Star Entertainment’s Journey in New South Wales “At Its End”

Posted on: May 31, 2022, 12:05h. 

Last updated on: May 31, 2022, 12:07h.

One word describes Star Entertainment as a viable casino operator in New South Wales (NSW). “Unsuitable” is the outcome of the inquiry into accusations Star fooled regulators, fueled money-laundering activity, and failed its shareholders.

Star Sydney
Star Entertainment’s Star Sydney complex in Sydney, Australia. The initial result of an inquiry into the casino operator has determined it to be unsuitable. (Image: Bloomberg)

NSW is wrapping up its inquiry into Star and its dubious business practices. Some 36 days of testimony has included confirmation by several current and former executives that the operator was willing to ignore established laws.

Ties to organized crime, money laundering, fraud on an international scale, and more maleficence allegedly permeated the company’s upper ranks. Whether through act or omission, rule-breaking was the norm. The inquiry determined that Star is unsuitable for a casino license in NSW.

At World’s End

In submitting its latest take on Star’s activities in NSW, the panel overseeing the debacle made very clear what it believes should happen next. Naomi Sharp SC, an attorney who led much of the inquiry, doesn’t see a bright future for the company.

The inquiry makes the recommendations. NSW leaders determine what happens next. However, Sharp believes the state needs to follow the same course of action it did with Crown Resorts. Star could soon lose its license in NSW, with Sharp asserting that a company that violates “most norms” should find that its “journey is at its end.”

We submit that the evidence in the public hearing establishes that The Star is not suitable to hold the casino licence, and that its close associate Star Entertainment is not suitable either,” said Naomi Sharp SC.

Sharp made sure everyone understood the magnitude of issues at Star. In addition to potential money laundering and dealings with criminal elements, there were other, almost constant failures.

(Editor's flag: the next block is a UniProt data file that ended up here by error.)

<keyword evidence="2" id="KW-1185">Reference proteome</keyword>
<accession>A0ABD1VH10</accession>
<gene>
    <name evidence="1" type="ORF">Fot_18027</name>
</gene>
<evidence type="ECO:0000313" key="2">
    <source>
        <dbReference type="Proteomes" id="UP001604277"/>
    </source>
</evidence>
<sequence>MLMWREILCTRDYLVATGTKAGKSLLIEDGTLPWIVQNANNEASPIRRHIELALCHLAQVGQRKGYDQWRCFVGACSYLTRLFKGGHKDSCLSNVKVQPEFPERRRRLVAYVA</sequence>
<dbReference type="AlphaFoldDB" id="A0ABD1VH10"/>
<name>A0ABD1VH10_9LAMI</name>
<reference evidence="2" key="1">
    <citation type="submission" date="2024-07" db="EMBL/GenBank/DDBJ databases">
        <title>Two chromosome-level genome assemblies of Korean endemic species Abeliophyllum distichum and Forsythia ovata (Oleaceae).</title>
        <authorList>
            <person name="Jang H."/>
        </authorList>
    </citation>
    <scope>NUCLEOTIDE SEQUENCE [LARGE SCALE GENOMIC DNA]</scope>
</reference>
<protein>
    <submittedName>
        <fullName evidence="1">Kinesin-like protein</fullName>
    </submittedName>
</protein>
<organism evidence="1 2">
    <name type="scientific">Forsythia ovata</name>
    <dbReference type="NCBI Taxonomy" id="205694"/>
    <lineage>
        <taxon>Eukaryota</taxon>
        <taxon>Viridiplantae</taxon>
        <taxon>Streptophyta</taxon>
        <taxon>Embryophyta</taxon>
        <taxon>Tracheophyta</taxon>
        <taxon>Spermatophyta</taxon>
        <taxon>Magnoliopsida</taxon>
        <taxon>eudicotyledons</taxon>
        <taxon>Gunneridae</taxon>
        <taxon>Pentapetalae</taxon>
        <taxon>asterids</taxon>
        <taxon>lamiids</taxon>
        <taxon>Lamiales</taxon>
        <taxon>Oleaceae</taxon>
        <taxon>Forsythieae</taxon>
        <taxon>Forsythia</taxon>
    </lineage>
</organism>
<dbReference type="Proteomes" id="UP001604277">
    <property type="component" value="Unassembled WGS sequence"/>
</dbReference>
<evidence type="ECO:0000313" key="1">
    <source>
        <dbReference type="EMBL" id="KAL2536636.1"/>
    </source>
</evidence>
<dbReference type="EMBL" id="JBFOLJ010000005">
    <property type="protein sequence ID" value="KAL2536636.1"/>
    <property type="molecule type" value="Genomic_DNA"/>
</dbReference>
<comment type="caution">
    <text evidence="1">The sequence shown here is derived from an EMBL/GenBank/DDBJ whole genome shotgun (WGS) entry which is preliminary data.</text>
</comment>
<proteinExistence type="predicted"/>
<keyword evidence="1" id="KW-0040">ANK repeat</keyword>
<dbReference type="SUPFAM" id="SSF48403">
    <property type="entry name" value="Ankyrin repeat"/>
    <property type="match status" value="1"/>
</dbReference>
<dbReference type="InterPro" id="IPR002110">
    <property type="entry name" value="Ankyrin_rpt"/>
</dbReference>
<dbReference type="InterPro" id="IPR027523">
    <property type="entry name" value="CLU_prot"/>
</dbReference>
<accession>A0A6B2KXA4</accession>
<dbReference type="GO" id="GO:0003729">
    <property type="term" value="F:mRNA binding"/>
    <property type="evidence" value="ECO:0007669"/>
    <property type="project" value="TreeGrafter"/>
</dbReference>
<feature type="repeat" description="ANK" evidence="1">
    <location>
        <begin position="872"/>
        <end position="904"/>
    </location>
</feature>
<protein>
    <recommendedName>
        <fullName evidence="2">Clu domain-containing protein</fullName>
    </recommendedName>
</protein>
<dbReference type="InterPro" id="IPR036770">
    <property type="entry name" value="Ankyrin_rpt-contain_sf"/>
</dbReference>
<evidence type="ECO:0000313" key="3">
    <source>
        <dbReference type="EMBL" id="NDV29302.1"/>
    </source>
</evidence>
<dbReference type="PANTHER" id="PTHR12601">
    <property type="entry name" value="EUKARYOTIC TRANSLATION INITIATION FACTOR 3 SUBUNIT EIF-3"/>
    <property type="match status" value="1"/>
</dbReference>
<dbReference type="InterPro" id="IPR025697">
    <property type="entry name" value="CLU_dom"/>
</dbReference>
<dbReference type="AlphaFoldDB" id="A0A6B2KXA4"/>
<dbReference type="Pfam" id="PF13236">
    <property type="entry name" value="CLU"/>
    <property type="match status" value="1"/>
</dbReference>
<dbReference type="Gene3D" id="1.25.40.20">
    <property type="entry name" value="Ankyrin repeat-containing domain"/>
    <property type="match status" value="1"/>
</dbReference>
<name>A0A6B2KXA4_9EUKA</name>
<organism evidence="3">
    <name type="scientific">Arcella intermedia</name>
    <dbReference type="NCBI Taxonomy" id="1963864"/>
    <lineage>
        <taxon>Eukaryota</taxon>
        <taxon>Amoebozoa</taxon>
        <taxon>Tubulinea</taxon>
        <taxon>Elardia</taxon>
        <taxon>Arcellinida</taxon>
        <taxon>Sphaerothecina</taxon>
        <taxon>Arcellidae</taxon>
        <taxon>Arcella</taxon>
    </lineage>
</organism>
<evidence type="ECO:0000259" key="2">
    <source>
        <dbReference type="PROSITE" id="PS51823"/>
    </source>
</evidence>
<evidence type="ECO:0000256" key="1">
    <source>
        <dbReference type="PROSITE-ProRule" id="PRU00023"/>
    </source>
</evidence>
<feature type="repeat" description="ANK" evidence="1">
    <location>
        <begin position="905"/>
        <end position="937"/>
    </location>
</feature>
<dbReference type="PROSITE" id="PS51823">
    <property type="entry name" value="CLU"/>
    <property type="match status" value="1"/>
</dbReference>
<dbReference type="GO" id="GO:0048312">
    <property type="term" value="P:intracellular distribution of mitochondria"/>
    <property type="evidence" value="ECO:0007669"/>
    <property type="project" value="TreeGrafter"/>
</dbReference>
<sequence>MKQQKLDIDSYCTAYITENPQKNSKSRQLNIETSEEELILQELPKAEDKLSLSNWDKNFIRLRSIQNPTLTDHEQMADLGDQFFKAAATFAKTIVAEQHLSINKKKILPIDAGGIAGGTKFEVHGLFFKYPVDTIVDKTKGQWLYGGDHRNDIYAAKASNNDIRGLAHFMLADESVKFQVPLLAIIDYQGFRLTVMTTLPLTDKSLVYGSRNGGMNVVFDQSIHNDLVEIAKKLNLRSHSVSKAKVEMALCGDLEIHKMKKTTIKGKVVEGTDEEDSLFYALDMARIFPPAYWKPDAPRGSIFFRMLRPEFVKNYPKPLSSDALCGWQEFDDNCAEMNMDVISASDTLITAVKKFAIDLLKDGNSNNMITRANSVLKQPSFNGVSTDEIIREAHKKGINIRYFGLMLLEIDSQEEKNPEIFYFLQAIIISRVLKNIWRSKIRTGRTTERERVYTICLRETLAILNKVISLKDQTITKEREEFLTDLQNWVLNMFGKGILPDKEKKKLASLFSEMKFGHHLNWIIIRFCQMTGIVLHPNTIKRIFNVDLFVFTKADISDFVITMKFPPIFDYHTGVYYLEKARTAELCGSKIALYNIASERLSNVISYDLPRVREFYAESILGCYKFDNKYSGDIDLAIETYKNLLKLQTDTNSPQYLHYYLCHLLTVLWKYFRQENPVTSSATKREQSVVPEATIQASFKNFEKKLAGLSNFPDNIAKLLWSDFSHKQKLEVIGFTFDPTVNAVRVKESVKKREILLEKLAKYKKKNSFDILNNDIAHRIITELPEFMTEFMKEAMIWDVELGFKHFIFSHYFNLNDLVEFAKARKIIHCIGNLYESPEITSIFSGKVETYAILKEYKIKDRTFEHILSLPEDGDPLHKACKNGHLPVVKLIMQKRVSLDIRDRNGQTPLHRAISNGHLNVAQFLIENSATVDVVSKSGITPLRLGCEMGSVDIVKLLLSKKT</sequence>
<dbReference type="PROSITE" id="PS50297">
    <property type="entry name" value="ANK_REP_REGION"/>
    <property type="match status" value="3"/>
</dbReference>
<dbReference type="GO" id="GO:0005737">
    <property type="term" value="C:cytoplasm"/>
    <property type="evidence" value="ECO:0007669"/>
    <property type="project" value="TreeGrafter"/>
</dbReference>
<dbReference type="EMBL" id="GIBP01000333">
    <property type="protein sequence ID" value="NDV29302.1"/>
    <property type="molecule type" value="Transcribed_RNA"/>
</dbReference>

Staff repeatedly handed over fake source of funds documentation to cover the true nature of spending associated with China UnionPay cards presented by Chinese VIPs. The company’s legal team repeatedly tried to hide behind “professional privilege” and may have conducted “unethical” activity.

In addition, there was virtually no risk management framework in place. What does exist has been ignored.

Outcome Still Pending

Sharp is presenting her take on the situation to Adam Bell SC, the man responsible for bringing down Crown in NSW. Closing arguments will take place over the next three days, with Star having the opportunity to prove it’s worthy of staying intact.

Inquiry participants can then provide rebuttals and additional details between June 14 and 21. Subsequently, Sharp and other inquiry leaders will assimilate that information before turning over their final submission on June 24.

Bell then will have some time to prepare his final report on the inquiry before presenting it to NSW’s Independent Liquor and Gaming Authority (ILGA). The deadline is August 31. But he could issue a recommendation to the gaming regulator sooner.

It isn’t likely that the recent exit of multiple figureheads at the company will save it from punishment. Sharp hinted at this in her update. She asserted that there is more to bringing a company into suitability than parting ways with senior officers.

If he concurs with Sharp, Bell could recommend the revocation of Star’s license. For Star, its future in NSW is tenuous at best. However, it does have an Ace up its sleeve elsewhere in the country.